Also illustrated in the Figures is the mechanism which permits the handcuff buckles or latches 26 to allow for positive control of the amount of extension or freedom allowed to the person's hands and arms, while still retaining his wrists secured in the handcuffs 32. Within the latch housing 26 is a moveable pawl 84 which is mounted on a rod 86 around which is coiled torsion spring 88. The pawl is positioned at an angle to tether strip 28 and has a leading edge 91 beveled so that when engaged it resists any movement of the tether strap 28 in the direction which would permit outward movement of the strap 28 and handcuff 32. However, the angled position of pawl 84 does not resist movement of strap 28 in the other direction when the free end 90 of the strap 28 is pulled to withdraw the loop 29 and handcuff 32 back securely adjacent to the latch 26, again pinioning the person's hand at his side. A keyhole 92 is formed in the top of latch 26 through which a key 94 can be inserted to engage cam 96 which rotates on pivot 98. As the key 94 is turned, it pivots the cam 96 toward the pawl 84, causing the pawl 84 to rotate around the shaft 86 and be pushed away from engagement with the strap 28, so that the handcuff 32 can be pulled out and extended away from the latch 26. When the key is removed, a torsion spring 100 retracts the cam 96 and allows the pawl 84 to drop down under the influence of spring 88 and once again engage the tether strap 28. A stop 102 prevents the cam 96 from moving out of alignment near the cam 84. Thus, by use of the key 94 the handcuff 32 can be extended to permit some limited movement of the person's hand, but a quick pull on the free end 90 of the tether strap 28 will cause the handcuffed hand (and the prisoner's wrist and arm), to be quickly and securely drawn back against the prisoner's side. Thus a person's arm can be freed sufficiently to allow him to be fingerprinted, receive medication or give a blood or urine sample, write something or hold belongings or papers, but the escorting officer, guard, etc. maintains sufficient control through use of strap 26 to be able to quickly pinion the person's arm and hand if the person attempt to use his freed hand in an impermissible manner. The free ends 90 of the straps 28 may conveniently be formed as closed loops as shown to provide the escort with a more secure grip on the straps 28 and ability to respond quickly and effectively if the person being restrained makes a sudden movement. Although not shown, the ends 18 and 120 of straps 12 and 122 respectively may also be formed as loops if desired.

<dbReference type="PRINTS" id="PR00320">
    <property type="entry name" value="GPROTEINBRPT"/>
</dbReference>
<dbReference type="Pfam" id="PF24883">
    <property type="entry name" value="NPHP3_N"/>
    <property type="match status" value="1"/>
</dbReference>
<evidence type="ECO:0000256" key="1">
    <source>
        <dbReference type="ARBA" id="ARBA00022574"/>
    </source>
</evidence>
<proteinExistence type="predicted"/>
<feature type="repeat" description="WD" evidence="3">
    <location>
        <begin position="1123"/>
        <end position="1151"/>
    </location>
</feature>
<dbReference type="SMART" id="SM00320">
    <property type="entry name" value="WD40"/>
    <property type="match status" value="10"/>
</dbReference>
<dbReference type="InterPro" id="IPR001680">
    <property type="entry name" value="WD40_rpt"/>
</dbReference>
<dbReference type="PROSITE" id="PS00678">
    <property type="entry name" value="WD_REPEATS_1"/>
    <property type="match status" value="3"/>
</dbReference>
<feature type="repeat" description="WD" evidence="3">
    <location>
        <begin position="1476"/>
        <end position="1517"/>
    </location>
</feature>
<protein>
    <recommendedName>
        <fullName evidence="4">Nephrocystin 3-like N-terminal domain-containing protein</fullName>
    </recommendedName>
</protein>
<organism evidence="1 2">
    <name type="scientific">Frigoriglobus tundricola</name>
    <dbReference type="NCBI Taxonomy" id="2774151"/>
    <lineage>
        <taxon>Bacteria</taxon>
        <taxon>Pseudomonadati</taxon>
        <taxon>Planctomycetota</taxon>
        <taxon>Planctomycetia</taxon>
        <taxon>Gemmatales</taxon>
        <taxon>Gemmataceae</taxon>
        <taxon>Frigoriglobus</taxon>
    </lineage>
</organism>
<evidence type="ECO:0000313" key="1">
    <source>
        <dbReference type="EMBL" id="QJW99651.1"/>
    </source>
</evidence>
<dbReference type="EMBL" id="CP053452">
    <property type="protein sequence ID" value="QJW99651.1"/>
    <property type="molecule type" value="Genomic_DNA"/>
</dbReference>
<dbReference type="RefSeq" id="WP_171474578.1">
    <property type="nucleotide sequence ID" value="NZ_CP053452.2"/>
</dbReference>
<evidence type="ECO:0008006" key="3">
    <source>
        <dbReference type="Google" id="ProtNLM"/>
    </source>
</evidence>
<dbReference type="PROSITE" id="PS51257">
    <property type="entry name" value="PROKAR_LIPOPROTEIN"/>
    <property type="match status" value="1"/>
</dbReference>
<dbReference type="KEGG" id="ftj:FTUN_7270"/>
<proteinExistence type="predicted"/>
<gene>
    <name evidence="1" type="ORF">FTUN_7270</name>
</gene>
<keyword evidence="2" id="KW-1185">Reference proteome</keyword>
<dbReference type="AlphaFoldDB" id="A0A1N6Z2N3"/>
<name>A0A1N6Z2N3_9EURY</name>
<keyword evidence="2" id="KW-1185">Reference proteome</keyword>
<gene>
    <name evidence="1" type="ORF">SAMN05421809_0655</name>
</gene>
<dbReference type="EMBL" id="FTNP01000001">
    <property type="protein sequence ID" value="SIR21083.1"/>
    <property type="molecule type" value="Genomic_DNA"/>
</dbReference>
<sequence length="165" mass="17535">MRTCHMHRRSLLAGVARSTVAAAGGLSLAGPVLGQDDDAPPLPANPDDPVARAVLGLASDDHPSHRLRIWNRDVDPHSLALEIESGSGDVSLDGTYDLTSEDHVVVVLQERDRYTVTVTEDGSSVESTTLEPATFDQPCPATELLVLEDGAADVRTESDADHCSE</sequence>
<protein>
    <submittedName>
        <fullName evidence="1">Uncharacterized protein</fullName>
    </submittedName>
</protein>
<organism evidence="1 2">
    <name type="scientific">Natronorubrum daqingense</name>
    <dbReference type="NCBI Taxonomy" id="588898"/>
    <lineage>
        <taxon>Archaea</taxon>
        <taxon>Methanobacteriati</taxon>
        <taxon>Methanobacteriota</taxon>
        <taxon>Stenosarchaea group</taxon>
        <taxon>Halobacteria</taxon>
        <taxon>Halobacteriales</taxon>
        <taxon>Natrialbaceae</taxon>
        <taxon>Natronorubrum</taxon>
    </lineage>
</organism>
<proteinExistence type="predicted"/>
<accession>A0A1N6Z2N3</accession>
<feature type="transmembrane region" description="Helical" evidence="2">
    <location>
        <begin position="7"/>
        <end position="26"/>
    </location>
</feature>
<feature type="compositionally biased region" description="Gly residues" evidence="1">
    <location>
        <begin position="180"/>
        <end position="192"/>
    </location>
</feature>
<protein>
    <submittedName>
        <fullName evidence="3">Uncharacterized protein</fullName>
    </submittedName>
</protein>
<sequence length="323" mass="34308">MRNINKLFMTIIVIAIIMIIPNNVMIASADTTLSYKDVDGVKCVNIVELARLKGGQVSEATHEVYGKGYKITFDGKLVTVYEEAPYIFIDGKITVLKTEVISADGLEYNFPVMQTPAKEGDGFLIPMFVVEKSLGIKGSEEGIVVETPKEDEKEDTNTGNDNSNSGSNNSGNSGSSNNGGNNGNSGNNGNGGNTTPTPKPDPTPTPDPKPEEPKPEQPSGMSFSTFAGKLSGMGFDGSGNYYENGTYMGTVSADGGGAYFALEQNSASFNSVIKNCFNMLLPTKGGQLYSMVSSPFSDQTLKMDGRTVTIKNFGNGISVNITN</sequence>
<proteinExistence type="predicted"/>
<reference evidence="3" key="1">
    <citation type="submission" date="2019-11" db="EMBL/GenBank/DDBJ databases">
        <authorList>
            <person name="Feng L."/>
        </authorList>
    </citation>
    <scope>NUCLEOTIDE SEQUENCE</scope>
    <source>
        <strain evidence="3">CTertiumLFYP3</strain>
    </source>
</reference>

Each of the buckles 8, 26, 112 and 124 may be operable with different keys. This may be an advantage where certain custodial persons need to work with a restrained person for limited purposes, but are not authorized to release the restrained person from all restraints. Such would be the case, for instance, where a laboratory technician needed access to a restrained person's arm to obtain a blood sample, but was not otherwise authorized to release the person from the remainder of the restraints. In this situation the buckles would be structures so that the technician's key would fit and operate only the arm restraint handcuff buckles 26. In most cases, however, it is preferred that all buckles 8, 26, 112 and 124 be operable with a single type and cut of key (keys illustrated as 58 and 94 thus actually being equivalent keys), so that a single officer or medical attendant could exercise full control over the amount of restraint. Commonly, especially where the device is used by law enforcement personnel, the single key will be a handcuff key, since normally all officers in a law enforcement organization carry identical handcuff keys. This permits the belt to be operated by any officer with a handcuff key, and separate or special keys are unnecessary. This is particularly convenient when a person is put into the belt by officers at an arrest location and, after the person is transported to a detention or medical facility, different officers at that facility can unlock the buckles as needed.